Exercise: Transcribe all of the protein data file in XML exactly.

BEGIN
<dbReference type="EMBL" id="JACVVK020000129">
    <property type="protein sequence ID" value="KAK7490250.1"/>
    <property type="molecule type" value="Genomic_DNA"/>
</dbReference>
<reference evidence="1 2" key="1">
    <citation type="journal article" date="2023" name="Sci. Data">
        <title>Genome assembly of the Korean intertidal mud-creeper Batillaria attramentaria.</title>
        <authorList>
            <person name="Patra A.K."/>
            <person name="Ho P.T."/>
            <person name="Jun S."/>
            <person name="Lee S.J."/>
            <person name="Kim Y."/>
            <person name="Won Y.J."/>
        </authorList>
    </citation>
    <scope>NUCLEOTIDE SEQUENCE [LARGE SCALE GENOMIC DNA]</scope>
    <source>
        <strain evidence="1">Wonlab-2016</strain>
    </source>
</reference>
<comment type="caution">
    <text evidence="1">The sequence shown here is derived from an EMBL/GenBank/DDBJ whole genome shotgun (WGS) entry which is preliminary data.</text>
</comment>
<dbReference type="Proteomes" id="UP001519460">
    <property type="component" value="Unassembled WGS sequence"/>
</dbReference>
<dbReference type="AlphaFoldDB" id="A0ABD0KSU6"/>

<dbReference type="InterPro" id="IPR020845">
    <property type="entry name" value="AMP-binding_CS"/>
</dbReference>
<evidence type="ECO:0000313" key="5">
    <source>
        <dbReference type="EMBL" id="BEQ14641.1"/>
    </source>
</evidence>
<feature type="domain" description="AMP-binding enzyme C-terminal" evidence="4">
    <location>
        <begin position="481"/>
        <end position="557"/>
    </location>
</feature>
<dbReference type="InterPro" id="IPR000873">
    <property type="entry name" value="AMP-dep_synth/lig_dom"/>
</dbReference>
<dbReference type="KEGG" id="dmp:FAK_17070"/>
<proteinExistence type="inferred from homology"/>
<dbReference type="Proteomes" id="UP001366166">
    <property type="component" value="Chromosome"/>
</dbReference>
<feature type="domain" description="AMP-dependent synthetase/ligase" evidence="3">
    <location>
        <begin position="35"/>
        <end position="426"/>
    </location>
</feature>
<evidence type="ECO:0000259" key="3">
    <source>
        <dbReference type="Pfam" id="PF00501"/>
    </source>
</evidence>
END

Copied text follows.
<dbReference type="EMBL" id="JACVVK020000129">
    <property type="protein sequence ID" value="KAK7490250.1"/>
    <property type="molecule type" value="Genomic_DNA"/>
</dbReference>
<reference evidence="1 2" key="1">
    <citation type="journal article" date="2023" name="Sci. Data">
        <title>Genome assembly of the Korean intertidal mud-creeper Batillaria attramentaria.</title>
        <authorList>
            <person name="Patra A.K."/>
            <person name="Ho P.T."/>
            <person name="Jun S."/>
            <person name="Lee S.J."/>
            <person name="Kim Y."/>
            <person name="Won Y.J."/>
        </authorList>
    </citation>
    <scope>NUCLEOTIDE SEQUENCE [LARGE SCALE GENOMIC DNA]</scope>
    <source>
        <strain evidence="1">Wonlab-2016</strain>
    </source>
</reference>
<comment type="caution">
    <text evidence="1">The sequence shown here is derived from an EMBL/GenBank/DDBJ whole genome shotgun (WGS) entry which is preliminary data.</text>
</comment>
<dbReference type="Proteomes" id="UP001519460">
    <property type="component" value="Unassembled WGS sequence"/>
</dbReference>
<dbReference type="AlphaFoldDB" id="A0ABD0KSU6"/>

<dbReference type="InterPro" id="IPR020845">
    <property type="entry name" value="AMP-binding_CS"/>
</dbReference>
<evidence type="ECO:0000313" key="5">
    <source>
        <dbReference type="EMBL" id="BEQ14641.1"/>
    </source>
</evidence>
<feature type="domain" description="AMP-binding enzyme C-terminal" evidence="4">
    <location>
        <begin position="481"/>
        <end position="557"/>
    </location>
</feature>
<dbReference type="InterPro" id="IPR000873">
    <property type="entry name" value="AMP-dep_synth/lig_dom"/>
</dbReference>
<dbReference type="KEGG" id="dmp:FAK_17070"/>
<proteinExistence type="inferred from homology"/>
<dbReference type="Proteomes" id="UP001366166">
    <property type="component" value="Chromosome"/>
</dbReference>
<feature type="domain" description="AMP-dependent synthetase/ligase" evidence="3">
    <location>
        <begin position="35"/>
        <end position="426"/>
    </location>
</feature>
<evidence type="ECO:0000259" key="3">
    <source>
        <dbReference type="Pfam" id="PF00501"/>
    </source>
</evidence>